1. Flux Corporation is a public company whose shares are traded in the
public securities markets. Under the Sarbanes-Oxley Act of 2002, Flux
is subject to the direct corporate governance requirements of
a. any other public company with which Flux exchanges shares.
b. any state in which Flux does business.
c. the federal government.
d. the state in which Flux incorporated.
1. Catalina promises high returns to Darby and other investors, who then
agree to trust their funds to Catalina. She uses these funds to pay
previous investors. This is
a. a Ponzi scheme.
b. a stock option.
c. an accredited investor.
d. a tombstone ad.
1. In May, National Biotech Corporation generally advertises that it will
make a $4 million offering of stock in June. National makes the offering
as advertised and, ten days after the first sale, notifies the Securities
and Exchange Commission (SEC). All buyers of the stock are given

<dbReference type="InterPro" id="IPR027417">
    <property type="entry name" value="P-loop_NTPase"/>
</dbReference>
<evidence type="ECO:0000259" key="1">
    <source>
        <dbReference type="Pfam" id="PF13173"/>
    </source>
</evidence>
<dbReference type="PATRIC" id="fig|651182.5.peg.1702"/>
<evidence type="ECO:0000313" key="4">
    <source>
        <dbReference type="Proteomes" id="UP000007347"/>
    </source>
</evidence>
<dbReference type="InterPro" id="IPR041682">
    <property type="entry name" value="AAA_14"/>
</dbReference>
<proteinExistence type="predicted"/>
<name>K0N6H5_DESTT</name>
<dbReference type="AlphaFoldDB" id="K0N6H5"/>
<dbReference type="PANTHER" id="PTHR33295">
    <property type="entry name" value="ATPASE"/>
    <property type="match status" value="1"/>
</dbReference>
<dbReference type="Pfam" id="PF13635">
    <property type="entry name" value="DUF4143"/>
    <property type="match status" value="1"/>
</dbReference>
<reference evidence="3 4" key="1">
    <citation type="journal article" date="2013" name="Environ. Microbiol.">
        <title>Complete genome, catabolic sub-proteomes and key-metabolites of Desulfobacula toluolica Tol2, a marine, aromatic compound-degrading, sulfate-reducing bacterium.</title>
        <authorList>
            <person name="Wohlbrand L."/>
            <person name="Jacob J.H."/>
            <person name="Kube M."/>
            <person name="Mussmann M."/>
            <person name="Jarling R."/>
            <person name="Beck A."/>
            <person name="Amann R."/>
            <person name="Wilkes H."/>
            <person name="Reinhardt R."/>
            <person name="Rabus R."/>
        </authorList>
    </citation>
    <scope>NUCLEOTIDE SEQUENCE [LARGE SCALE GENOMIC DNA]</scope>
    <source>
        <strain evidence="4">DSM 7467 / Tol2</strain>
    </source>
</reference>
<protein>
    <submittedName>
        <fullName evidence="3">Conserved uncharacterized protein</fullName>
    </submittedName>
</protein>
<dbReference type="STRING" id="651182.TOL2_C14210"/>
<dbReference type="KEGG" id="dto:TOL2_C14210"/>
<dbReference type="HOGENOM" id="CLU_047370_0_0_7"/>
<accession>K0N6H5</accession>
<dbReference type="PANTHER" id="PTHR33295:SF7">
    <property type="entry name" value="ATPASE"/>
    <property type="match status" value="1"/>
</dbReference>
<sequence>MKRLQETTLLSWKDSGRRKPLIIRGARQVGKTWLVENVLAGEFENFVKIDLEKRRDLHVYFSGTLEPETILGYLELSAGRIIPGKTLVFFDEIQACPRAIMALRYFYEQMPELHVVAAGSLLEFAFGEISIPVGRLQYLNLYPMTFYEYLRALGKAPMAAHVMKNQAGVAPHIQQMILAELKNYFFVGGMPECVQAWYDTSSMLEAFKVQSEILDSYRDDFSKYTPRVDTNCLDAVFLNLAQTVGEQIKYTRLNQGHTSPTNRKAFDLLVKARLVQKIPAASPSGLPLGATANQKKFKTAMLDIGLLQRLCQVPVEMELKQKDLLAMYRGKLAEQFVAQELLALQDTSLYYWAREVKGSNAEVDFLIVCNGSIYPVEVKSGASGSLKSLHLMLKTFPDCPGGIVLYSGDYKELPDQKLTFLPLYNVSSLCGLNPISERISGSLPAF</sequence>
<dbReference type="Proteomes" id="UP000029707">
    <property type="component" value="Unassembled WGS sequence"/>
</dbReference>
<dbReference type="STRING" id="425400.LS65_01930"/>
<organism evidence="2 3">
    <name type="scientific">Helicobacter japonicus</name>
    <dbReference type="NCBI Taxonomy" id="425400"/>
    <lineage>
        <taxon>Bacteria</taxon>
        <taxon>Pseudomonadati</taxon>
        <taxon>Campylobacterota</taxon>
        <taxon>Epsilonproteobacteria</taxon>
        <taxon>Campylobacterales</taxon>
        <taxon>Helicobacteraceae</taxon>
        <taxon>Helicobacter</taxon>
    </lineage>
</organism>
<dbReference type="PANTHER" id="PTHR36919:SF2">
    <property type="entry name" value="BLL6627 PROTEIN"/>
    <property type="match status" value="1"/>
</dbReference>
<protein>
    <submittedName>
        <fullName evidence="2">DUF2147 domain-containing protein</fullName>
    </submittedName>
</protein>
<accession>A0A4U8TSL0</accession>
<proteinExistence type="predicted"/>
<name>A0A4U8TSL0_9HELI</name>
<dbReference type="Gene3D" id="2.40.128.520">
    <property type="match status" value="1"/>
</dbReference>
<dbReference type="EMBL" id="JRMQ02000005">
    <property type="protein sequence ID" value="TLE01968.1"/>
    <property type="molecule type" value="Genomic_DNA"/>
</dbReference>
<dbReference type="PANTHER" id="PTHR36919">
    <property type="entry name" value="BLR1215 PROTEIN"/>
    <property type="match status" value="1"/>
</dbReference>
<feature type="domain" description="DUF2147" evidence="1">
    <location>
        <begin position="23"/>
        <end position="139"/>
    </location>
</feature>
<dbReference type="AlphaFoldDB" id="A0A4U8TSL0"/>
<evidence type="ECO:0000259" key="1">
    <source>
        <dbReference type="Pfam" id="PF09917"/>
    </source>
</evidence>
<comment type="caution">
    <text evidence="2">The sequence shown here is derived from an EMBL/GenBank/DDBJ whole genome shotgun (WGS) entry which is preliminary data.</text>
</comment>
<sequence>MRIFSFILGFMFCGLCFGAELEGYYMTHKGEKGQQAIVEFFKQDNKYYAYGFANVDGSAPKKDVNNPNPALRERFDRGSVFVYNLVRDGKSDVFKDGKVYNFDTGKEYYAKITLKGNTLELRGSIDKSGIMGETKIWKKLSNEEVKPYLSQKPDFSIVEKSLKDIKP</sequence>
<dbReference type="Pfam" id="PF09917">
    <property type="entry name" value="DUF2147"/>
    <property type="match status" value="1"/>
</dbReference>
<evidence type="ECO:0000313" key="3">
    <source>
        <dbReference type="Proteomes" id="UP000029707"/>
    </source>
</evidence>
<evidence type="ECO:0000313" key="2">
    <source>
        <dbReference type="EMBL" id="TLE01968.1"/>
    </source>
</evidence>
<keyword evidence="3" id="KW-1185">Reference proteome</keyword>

material information about the company, its business, and the stock.
Before the end of the year, the offering is completely sold out. The
buyers include forty unaccredited investors and fifty accredited investors.
National does not register the offering. The SEC files a suit against
National, seeking civil sanctions on the ground that this offering was
not exempt from registration. National argues that the applicable
exemption is Rule 505 of Regulation D of the Securities Act of 1933
and that because of this exemption, any resale of the stock is also
exempt. Who is correct?
1. Standard Corporation is a public company whose shares are traded in
public securities markets. Standard’s officers want to set up and main-
tain a system of “good corporate governance.” What is “corporate
governance”? What is its practical significance? What, at a minimum,
should a “good” system of corporate governance include?